Wendy returned home the next day, and so we were on our own. But Wendy had introduced us to her friends and hang-outs so we were well prepared. Terry and I still had the sailing bug from the race so we rented one of Ben’s home-made sailing dingies and tried our hand at sailing. I have always wanted to learn and now I was lucky enough to have my first sailing lesson in a place like Tonga! Ben and Rick both gave us the 5-minute sailing briefing and then we were off sailing in the harbor! Ben said that the wind was a little strong and we might flip the boat, but he would be watching and would motor out and get us is necessary. But we didn’t flip the boat once. It was really a blast! It wasn’t as hard as I thought it would be and we sailed for about 1.5 hours. We managed to cruise around the harbor, circle a few boats, and return to dock ourselves without a hitch. We spent a lot of our time at Aquarium Cafe. Ben showed us how to play Liars Dice correctly and we enjoyed chatting with Lisa about their cafe business and decision to buy a yacht and sail away to begin with. Plus with his dive shop just down stairs, Rick spent a lot of time in the area and we could chew the fat with him too.
Rick, or Ricky as everyone calls him, took us diving on Sunday. Good thing too because the whole town shuts down on Sunday. It was like a ghost town except for the church. Actually, according to Tongan culture we were not suppose to swim on Sunday so we had to load our gear on the boat covertly and set it up and break it down outside the harbor. Too funny! It was a fairly shallow dive site (50 feet) and we saw a few interesting things like a cowrie, clams, and an eel. But I didn’t need to see on this dive. My mask could have been flooded the entire time and it still would have been my favorite dive in Tonga. 10 minutes into the dive, until we exited the water, we could hear two whales singing their whale songs. I say “two” whales like I could understand the conversation, but it did somehow sound like a conversation. One whale would sing, and then the next sound just seemed like a reply to me. On the whale watching boat we heard the whales through the hydrophone and they sounded like the typical whale songs. Like the ones from the movie “Star Trek IV” where they go back in time to capture a whale and bring it back into the future to save the planet Earth. But listening to the whales for 30 minutes straight I heard other sounds too. It was actually very soothing. The sounds were loud enough, and although I had the feeling the whale were quite far from us, maybe even hundreds of yards, I kept my eyes peeled into the blue just in case. I found it annoying that their beautiful songs were interrupted by my need to breathe. Exhale. inhale, and then hold just a few seconds to hear the songs again. On the way back we stopped at Mariners cave for a swim. On the return from the previous whale watching trip we stopped to swim at Swallows cave, a swim spot with beautiful blue water. But Mariners Cave trumps Swallows Cave. The entrance was underwater. You had to free dive about 5 feet down and 10 feet into the blackness to gain entrance. From inside the cave glowed a brilliant blue. Swimming in your mind briefly wanders to, “Am I going to make it. I need a breath.. Ah...” And then you are in, gasping for the caves interior air supply trying to catch your breath.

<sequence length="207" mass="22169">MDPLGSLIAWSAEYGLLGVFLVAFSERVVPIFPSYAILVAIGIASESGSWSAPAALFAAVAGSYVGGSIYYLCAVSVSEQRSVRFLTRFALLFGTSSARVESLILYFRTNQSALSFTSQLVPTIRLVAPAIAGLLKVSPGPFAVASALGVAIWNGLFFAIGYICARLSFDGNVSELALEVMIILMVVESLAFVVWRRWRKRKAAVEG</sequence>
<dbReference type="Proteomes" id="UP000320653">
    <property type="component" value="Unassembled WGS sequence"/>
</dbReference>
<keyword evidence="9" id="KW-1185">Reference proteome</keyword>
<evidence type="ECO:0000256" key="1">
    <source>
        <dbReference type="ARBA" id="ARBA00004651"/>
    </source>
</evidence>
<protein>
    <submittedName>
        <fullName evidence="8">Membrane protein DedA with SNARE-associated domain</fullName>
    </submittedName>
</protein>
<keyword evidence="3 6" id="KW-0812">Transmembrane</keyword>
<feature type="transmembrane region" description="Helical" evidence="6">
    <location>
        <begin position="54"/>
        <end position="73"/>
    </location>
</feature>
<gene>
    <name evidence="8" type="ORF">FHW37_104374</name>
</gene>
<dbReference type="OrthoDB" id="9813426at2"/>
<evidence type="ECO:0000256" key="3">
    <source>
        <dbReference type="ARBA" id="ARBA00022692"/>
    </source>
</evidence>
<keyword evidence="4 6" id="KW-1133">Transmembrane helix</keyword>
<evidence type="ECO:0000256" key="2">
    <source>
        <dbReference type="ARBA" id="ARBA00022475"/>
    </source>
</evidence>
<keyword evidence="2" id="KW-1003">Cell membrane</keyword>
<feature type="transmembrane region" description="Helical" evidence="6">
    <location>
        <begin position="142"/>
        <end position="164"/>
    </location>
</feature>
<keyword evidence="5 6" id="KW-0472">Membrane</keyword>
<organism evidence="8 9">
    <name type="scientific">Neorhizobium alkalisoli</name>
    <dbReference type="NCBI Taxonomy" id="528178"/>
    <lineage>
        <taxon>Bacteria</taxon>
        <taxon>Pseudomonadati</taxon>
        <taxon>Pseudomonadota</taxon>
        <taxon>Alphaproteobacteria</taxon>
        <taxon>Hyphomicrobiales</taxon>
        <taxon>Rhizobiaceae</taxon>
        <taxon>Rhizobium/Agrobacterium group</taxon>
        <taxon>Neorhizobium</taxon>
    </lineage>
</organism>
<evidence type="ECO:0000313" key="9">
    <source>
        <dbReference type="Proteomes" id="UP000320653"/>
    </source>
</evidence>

- Oh no, it’s over ;(
- There be whales here!
- Bad, bad Leroy
- Killing time near Suva
- Handicap Diver Below!